We ran a story on Benicia Patch yesterday about the possibility of Valero beginning to bring oil into its refinery via railcar. Below you'll find some more refinery news. Although this targets Chevron, it will affect all major polluters.
By Bay City News Service
Two East Bay Area lawmakers introduced air pollution bills this week inspired by the massive fire at Chevron's Richmond refinery last August.
State Sen. Loni Hancock, D-Oakland, and state Assemblywoman Nancy Skinner, D-Berkeley, each announced bills Monday aimed at holding oil refineries and other major polluters accountable for air quality violations.
Representatives from both legislators' offices say the bills are a "direct response" to the Chevron refinery fire on Aug. 6 that spewed toxic smoke into the air and sent 15,000 people to hospitals to be treated for breathing problems and other illnesses linked to the blaze.
Hancock introduced Senate Bill 691 to raise the civil penalties air polluters must pay for air quality regulation violations. Under the proposed law, refineries and other major polluters would have to pay $100,000 for one-day violations of air quality regulations, according to the senator's office.
The maximum penalty for such violations is $25,000 under current law.
"I am introducing this bill because current penalties are far too low for polluters who cause thousands of people to suffer," Hancock said in a statement.
The legislation was sponsored by Bay Area Air Quality Management District and Breathe California, an advocacy group that works to reduce the impact of lung disease.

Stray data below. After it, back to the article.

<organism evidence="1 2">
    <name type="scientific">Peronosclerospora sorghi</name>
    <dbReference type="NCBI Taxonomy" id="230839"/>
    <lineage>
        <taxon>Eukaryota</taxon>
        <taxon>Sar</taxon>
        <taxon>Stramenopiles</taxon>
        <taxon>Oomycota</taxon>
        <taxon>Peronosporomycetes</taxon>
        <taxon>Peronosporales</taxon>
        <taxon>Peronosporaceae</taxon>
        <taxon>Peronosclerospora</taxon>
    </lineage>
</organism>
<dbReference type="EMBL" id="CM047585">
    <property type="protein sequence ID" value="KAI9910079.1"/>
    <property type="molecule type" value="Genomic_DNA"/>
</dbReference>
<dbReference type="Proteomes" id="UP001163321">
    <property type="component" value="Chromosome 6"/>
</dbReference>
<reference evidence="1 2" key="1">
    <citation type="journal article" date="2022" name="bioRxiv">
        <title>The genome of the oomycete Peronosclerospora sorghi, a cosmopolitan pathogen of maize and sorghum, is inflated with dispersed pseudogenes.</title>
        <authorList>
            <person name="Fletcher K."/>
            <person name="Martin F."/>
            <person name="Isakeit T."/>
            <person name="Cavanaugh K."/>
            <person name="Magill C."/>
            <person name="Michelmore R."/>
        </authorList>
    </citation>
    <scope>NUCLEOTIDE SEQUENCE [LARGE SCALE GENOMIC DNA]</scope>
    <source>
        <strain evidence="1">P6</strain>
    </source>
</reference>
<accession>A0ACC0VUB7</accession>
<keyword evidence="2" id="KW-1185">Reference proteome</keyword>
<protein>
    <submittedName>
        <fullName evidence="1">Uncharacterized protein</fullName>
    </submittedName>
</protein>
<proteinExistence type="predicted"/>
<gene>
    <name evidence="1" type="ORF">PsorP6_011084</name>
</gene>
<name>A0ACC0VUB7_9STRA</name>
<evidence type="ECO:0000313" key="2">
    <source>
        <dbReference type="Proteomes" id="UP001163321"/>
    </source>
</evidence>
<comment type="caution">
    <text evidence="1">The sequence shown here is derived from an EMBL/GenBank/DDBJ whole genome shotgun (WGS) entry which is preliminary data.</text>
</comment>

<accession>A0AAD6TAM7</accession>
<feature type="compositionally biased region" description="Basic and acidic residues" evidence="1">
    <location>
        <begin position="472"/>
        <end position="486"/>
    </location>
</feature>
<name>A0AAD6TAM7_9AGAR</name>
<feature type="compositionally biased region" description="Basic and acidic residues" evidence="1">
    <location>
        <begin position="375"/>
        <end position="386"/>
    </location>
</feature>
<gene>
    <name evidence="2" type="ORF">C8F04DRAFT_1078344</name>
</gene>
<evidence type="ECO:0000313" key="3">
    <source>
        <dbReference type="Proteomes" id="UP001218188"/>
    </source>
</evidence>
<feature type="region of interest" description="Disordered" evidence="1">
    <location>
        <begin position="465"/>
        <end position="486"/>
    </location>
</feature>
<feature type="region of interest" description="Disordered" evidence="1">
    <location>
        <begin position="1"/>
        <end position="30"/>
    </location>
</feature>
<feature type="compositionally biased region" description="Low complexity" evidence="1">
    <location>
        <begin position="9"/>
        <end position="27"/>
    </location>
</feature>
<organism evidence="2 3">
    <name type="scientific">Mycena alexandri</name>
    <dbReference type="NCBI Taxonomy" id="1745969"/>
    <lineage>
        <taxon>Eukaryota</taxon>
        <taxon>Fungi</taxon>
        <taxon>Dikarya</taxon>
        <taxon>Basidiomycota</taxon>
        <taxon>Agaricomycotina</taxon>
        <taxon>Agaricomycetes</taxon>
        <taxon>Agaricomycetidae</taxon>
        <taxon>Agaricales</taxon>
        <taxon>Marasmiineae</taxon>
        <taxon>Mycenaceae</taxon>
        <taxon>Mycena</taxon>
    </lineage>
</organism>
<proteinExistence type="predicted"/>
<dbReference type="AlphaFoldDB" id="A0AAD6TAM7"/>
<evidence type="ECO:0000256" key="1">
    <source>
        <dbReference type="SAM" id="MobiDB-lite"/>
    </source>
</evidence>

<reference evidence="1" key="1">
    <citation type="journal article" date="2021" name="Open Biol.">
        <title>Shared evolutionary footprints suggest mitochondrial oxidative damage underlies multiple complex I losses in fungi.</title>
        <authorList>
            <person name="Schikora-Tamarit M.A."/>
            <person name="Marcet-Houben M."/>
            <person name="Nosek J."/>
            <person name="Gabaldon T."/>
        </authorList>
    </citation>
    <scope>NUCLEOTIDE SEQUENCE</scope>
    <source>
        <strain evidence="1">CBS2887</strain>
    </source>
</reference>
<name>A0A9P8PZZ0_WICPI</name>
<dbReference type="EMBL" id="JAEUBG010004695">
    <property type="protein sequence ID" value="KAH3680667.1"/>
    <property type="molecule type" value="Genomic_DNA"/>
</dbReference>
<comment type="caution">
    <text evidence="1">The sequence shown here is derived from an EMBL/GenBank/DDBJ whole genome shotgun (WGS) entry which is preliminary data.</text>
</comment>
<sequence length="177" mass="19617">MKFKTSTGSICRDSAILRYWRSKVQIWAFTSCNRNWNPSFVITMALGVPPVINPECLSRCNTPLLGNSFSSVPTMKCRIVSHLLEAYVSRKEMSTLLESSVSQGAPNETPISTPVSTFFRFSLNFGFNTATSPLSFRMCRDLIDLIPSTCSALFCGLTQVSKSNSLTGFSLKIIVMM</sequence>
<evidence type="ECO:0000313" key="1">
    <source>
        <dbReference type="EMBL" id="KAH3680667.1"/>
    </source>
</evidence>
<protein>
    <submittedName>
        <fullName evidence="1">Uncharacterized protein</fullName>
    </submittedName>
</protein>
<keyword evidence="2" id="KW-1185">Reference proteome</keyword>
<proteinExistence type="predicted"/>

State Assembly Bill 1165 was crafted to ensure that unsafe conditions at refineries are corrected as soon as possible, even if the company cited for an air quality violation undergoes an appeals process, according to Skinner's office.
"Under current rules an appeals process can leave unsafe conditions in place for months and even years," the assemblywoman said. "AB 1165 improves worker and public safety by requiring hazardous conditions to get fixed even when a violation is appealed."
The California Department of Occupational Safety and Health, or Cal/OSHA, hit Chevron last month with 25 workplace violations linked to last year's Richmond refinery fire. Under current law, if Chevron chooses to appeal the department's decision, the company would not have to address any of the violations until the appeals process was resolved.
Skinner said if the bill were in effect today "we would all have peace of mind knowing that hazardous conditions don't linger."
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